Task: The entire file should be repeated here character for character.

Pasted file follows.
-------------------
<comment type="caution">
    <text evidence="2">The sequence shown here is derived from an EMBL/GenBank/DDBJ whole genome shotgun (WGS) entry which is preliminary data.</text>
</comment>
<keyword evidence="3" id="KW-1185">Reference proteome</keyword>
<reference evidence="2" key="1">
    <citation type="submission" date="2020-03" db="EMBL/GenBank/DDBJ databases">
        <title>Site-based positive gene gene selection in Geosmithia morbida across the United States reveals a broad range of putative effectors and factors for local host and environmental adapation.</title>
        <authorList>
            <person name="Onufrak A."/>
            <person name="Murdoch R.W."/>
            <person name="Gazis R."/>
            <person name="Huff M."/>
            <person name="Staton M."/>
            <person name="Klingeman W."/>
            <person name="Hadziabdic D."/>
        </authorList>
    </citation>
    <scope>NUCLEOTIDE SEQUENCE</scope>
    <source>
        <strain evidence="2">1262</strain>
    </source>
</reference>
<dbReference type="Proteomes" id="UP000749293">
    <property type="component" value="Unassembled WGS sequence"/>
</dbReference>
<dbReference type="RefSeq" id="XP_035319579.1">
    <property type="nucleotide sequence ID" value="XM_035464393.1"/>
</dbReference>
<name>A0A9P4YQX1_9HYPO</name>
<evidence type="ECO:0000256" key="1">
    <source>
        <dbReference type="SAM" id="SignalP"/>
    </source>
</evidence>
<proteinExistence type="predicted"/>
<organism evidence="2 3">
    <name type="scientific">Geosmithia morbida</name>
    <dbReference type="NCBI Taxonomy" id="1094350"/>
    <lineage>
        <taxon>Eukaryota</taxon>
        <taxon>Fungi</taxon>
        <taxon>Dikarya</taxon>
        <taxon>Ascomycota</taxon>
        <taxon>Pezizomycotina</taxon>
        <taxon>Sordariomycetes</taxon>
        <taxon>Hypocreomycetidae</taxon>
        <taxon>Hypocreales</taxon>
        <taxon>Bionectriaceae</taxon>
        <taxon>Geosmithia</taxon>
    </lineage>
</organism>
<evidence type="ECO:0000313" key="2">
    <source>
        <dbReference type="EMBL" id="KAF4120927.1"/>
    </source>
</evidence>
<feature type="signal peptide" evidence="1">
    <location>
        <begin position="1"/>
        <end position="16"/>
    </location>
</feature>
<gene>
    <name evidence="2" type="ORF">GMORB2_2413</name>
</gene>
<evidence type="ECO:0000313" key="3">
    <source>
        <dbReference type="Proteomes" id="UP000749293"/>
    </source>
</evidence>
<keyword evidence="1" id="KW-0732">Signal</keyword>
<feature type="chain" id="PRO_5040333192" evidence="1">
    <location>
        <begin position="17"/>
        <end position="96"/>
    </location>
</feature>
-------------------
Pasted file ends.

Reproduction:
<comment type="caution">
    <text evidence="2">The sequence shown here is derived from an EMBL/GenBank/DDBJ whole genome shotgun (WGS) entry which is preliminary data.</text>
</comment>
<keyword evidence="3" id="KW-1185">Reference proteome</keyword>
<reference evidence="2" key="1">
    <citation type="submission" date="2020-03" db="EMBL/GenBank/DDBJ databases">
        <title>Site-based positive gene gene selection in Geosmithia morbida across the United States reveals a broad range of putative effectors and factors for local host and environmental adapation.</title>
        <authorList>
            <person name="Onufrak A."/>
            <person name="Murdoch R.W."/>
            <person name="Gazis R."/>
            <person name="Huff M."/>
            <person name="Staton M."/>
            <person name="Klingeman W."/>
            <person name="Hadziabdic D."/>
        </authorList>
    </citation>
    <scope>NUCLEOTIDE SEQUENCE</scope>
    <source>
        <strain evidence="2">1262</strain>
    </source>
</reference>
<dbReference type="Proteomes" id="UP000749293">
    <property type="component" value="Unassembled WGS sequence"/>
</dbReference>
<dbReference type="RefSeq" id="XP_035319579.1">
    <property type="nucleotide sequence ID" value="XM_035464393.1"/>
</dbReference>
<name>A0A9P4YQX1_9HYPO</name>
<evidence type="ECO:0000256" key="1">
    <source>
        <dbReference type="SAM" id="SignalP"/>
    </source>
</evidence>
<proteinExistence type="predicted"/>
<organism evidence="2 3">
    <name type="scientific">Geosmithia morbida</name>
    <dbReference type="NCBI Taxonomy" id="1094350"/>
    <lineage>
        <taxon>Eukaryota</taxon>
        <taxon>Fungi</taxon>
        <taxon>Dikarya</taxon>
        <taxon>Ascomycota</taxon>
        <taxon>Pezizomycotina</taxon>
        <taxon>Sordariomycetes</taxon>
        <taxon>Hypocreomycetidae</taxon>
        <taxon>Hypocreales</taxon>
        <taxon>Bionectriaceae</taxon>
        <taxon>Geosmithia</taxon>
    </lineage>
</organism>
<evidence type="ECO:0000313" key="2">
    <source>
        <dbReference type="EMBL" id="KAF4120927.1"/>
    </source>
</evidence>
<feature type="signal peptide" evidence="1">
    <location>
        <begin position="1"/>
        <end position="16"/>
    </location>
</feature>
<gene>
    <name evidence="2" type="ORF">GMORB2_2413</name>
</gene>
<evidence type="ECO:0000313" key="3">
    <source>
        <dbReference type="Proteomes" id="UP000749293"/>
    </source>
</evidence>
<keyword evidence="1" id="KW-0732">Signal</keyword>
<feature type="chain" id="PRO_5040333192" evidence="1">
    <location>
        <begin position="17"/>
        <end position="96"/>
    </location>
</feature>